In one embodiment, by way of example only, the host computers or one or more physical or virtual devices, 210, 220, 225 and the storage controller 240 are connected through a network adaptor (this could be a fiber channel) 260 as an interface i.e., via a switch sometimes referred to as “fabric.” In one embodiment, by way of example only, the operation of the system shown in FIG. 2 will be described. The microprocessor 242 may control the memory 243 to store command information from the host device (physical or virtual) 210 and information for identifying the host device (physical or virtual) 210. The control switch 241, the buffers 244, the cache 245, the operating software 250, the microprocessor 242, memory 243, NVS 216, injection delay module 255, the compression module 257, the comparison module (e.g., delay pattern/command matching module) 258, and the tracking module 259 are in communication with each other and may be separate or one individual component(s). Also, several, if not all of the components, such as the operation software 245 may be included with the memory 243 in a computer storage environment. Each of the components within the storage device may be linked together and may be in communication with each other for purposes suited to the present invention.

FIG. 3 illustrates an exemplary block diagram 300 of a set parallel sequential input/output (I/O) requests in which aspects of the present invention may be realized. To achieve high throughput, storage client applications may be issued as a set of parallel sequential input/output (I/O) requests 302 (shown in FIG. 3 as 302A-D) in parallel. The call 304 of the request 302 is displayed with the latency 310 of the request 302 shown prior to the response 306 of the request 302. Also, the lengths 308 of each of the requests 302 are also displayed. The specified locations (offsets shown in kilobytes) of the requests 302 are illustrated on the Y-axis and the time (e.g., milliseconds) of execution of the requests 302 shown on the X-axis.

Turning, now to FIG. 4, an exemplary block diagram 400 of multiple sets of parallel sequential input/output (I/O) requests, in which aspects of the present invention may be realized, is illustrated. The specified locations (offsets shown in kilobytes) of the requests 402 are illustrated on the Y-axis and the time (e.g., milliseconds) of execution of the requests 402 shown on the X-axis. FIG. 4 illustrates a set of parallel operations 408 (shown in FIG. 4 as 408A-C). The set 408 of the parallel requests 402 (shown in FIG. 4 as 402A-L) may be limited in size for various reasons, so after issuing the first set 408A of the parallel requests 402 (e.g., requests 402A-D), a client must wait for requests 402 to complete before sending additional requests 402 (e.g., the call 404 of request 402E is waiting for the response 406 of the request 402A prior to being sent; an arrow is shown between the call 404 and the response 406).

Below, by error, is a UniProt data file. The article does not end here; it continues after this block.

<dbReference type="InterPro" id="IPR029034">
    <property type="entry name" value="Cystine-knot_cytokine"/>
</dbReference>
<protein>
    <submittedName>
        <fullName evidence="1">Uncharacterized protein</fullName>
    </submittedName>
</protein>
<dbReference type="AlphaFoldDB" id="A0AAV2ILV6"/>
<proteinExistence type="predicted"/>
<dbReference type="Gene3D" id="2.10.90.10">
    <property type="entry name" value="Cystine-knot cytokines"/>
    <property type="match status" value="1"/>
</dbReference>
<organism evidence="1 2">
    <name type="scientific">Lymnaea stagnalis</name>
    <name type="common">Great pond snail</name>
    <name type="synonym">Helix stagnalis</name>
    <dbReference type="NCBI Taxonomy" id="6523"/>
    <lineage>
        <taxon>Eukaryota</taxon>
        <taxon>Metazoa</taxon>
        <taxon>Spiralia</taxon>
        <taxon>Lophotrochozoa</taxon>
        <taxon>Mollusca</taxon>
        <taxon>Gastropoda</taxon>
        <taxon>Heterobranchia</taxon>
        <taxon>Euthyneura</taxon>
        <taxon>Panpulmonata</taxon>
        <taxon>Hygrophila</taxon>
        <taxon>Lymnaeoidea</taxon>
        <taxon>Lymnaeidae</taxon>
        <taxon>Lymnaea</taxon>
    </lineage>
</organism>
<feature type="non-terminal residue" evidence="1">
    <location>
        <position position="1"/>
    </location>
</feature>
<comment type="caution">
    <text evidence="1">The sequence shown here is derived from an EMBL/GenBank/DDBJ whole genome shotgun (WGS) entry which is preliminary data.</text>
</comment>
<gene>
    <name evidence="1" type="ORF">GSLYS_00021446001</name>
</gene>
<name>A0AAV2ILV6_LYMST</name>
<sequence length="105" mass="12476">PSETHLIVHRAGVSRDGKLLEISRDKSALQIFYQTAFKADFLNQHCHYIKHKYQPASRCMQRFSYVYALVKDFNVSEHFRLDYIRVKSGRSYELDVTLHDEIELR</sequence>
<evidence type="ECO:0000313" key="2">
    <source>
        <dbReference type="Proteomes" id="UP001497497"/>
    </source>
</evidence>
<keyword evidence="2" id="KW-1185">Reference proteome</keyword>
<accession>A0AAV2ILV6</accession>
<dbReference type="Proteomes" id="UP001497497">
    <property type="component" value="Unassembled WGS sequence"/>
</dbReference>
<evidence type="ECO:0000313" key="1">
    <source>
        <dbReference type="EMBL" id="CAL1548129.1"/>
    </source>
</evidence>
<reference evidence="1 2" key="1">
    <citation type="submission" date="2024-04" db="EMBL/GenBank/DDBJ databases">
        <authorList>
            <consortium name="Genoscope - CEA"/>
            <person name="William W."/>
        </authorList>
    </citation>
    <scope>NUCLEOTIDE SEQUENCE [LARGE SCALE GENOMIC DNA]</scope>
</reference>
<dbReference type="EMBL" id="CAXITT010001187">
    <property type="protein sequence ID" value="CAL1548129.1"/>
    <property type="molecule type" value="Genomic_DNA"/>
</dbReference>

Turning now to FIG. 5 an exemplary block diagram 500 for execution of asynchronous sequential operations requests, in which aspects of the present invention may be realized, is illustrated. In operation, as shown in FIG. 5, during a long execution of sequential operations of the parallel requests 502 (shown in FIG. 5 as 502A-L), the behavior of the storage system converges to uniformly distributed execution of asynchronous operations. In this state, from the perspective of the storage system, it is unclear whether the storage system component is in the critical path of the client's application (e.g., causing a bottleneck). This is because it may seem like the client is issuing requests at some given rate. As seen in FIG. 5, the specified locations (offsets shown in kilobytes) of the requests 502 are illustrated on the Y-axis and the time (e.g., milliseconds) of execution of the requests 502 shown on the X-axis.

Since a storage system may serve multiple clients and applications in parallel, from the storage side, it is extremely difficult for the storage system to track a sequence of I/O operations originated from a specific execution of a client application. However, applications performing sequential I/Os are easy to track by the sequences of consecutive offsets they are accessing. In this way, the present invention may track sequences of a subset of the clients' executions in a seemingly intensive and arbitrary mix of I/O requests being processed. As such, the space dimension of the computing system is utilized.